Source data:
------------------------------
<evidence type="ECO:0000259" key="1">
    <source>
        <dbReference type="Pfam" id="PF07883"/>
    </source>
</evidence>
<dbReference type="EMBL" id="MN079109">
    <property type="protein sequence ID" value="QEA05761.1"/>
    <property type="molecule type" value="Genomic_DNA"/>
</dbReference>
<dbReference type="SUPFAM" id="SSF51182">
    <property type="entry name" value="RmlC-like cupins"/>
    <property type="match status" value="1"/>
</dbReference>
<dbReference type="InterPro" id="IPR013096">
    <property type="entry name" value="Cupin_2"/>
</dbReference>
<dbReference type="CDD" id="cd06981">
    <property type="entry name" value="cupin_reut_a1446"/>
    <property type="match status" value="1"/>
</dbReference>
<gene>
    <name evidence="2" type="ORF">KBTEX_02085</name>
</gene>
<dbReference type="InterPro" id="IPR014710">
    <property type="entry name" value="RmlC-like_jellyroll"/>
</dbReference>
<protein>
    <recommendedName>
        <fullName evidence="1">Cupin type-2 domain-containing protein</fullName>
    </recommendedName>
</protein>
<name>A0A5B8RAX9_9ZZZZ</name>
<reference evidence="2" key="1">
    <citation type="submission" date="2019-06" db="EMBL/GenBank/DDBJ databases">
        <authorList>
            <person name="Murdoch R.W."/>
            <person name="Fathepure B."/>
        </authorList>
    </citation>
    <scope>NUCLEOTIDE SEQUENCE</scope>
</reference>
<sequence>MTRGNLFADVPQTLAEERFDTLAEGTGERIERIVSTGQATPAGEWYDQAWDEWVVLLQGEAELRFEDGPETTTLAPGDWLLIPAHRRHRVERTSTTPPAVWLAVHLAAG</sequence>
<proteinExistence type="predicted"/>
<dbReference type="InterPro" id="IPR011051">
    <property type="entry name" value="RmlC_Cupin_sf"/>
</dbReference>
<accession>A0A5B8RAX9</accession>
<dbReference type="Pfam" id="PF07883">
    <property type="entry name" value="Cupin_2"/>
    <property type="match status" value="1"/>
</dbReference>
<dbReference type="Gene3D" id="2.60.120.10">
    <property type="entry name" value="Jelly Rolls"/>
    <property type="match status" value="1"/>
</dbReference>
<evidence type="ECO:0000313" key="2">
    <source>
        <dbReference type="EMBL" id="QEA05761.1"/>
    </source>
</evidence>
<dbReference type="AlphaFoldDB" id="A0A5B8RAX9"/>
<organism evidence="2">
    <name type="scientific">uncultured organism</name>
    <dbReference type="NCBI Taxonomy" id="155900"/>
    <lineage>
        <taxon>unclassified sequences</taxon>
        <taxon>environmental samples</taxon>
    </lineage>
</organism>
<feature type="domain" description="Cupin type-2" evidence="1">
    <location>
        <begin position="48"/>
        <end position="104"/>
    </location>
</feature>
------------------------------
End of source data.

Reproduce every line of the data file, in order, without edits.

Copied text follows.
<evidence type="ECO:0000259" key="1">
    <source>
        <dbReference type="Pfam" id="PF07883"/>
    </source>
</evidence>
<dbReference type="EMBL" id="MN079109">
    <property type="protein sequence ID" value="QEA05761.1"/>
    <property type="molecule type" value="Genomic_DNA"/>
</dbReference>
<dbReference type="SUPFAM" id="SSF51182">
    <property type="entry name" value="RmlC-like cupins"/>
    <property type="match status" value="1"/>
</dbReference>
<dbReference type="InterPro" id="IPR013096">
    <property type="entry name" value="Cupin_2"/>
</dbReference>
<dbReference type="CDD" id="cd06981">
    <property type="entry name" value="cupin_reut_a1446"/>
    <property type="match status" value="1"/>
</dbReference>
<gene>
    <name evidence="2" type="ORF">KBTEX_02085</name>
</gene>
<dbReference type="InterPro" id="IPR014710">
    <property type="entry name" value="RmlC-like_jellyroll"/>
</dbReference>
<protein>
    <recommendedName>
        <fullName evidence="1">Cupin type-2 domain-containing protein</fullName>
    </recommendedName>
</protein>
<name>A0A5B8RAX9_9ZZZZ</name>
<reference evidence="2" key="1">
    <citation type="submission" date="2019-06" db="EMBL/GenBank/DDBJ databases">
        <authorList>
            <person name="Murdoch R.W."/>
            <person name="Fathepure B."/>
        </authorList>
    </citation>
    <scope>NUCLEOTIDE SEQUENCE</scope>
</reference>
<sequence>MTRGNLFADVPQTLAEERFDTLAEGTGERIERIVSTGQATPAGEWYDQAWDEWVVLLQGEAELRFEDGPETTTLAPGDWLLIPAHRRHRVERTSTTPPAVWLAVHLAAG</sequence>
<proteinExistence type="predicted"/>
<dbReference type="InterPro" id="IPR011051">
    <property type="entry name" value="RmlC_Cupin_sf"/>
</dbReference>
<accession>A0A5B8RAX9</accession>
<dbReference type="Pfam" id="PF07883">
    <property type="entry name" value="Cupin_2"/>
    <property type="match status" value="1"/>
</dbReference>
<dbReference type="Gene3D" id="2.60.120.10">
    <property type="entry name" value="Jelly Rolls"/>
    <property type="match status" value="1"/>
</dbReference>
<evidence type="ECO:0000313" key="2">
    <source>
        <dbReference type="EMBL" id="QEA05761.1"/>
    </source>
</evidence>
<dbReference type="AlphaFoldDB" id="A0A5B8RAX9"/>
<organism evidence="2">
    <name type="scientific">uncultured organism</name>
    <dbReference type="NCBI Taxonomy" id="155900"/>
    <lineage>
        <taxon>unclassified sequences</taxon>
        <taxon>environmental samples</taxon>
    </lineage>
</organism>
<feature type="domain" description="Cupin type-2" evidence="1">
    <location>
        <begin position="48"/>
        <end position="104"/>
    </location>
</feature>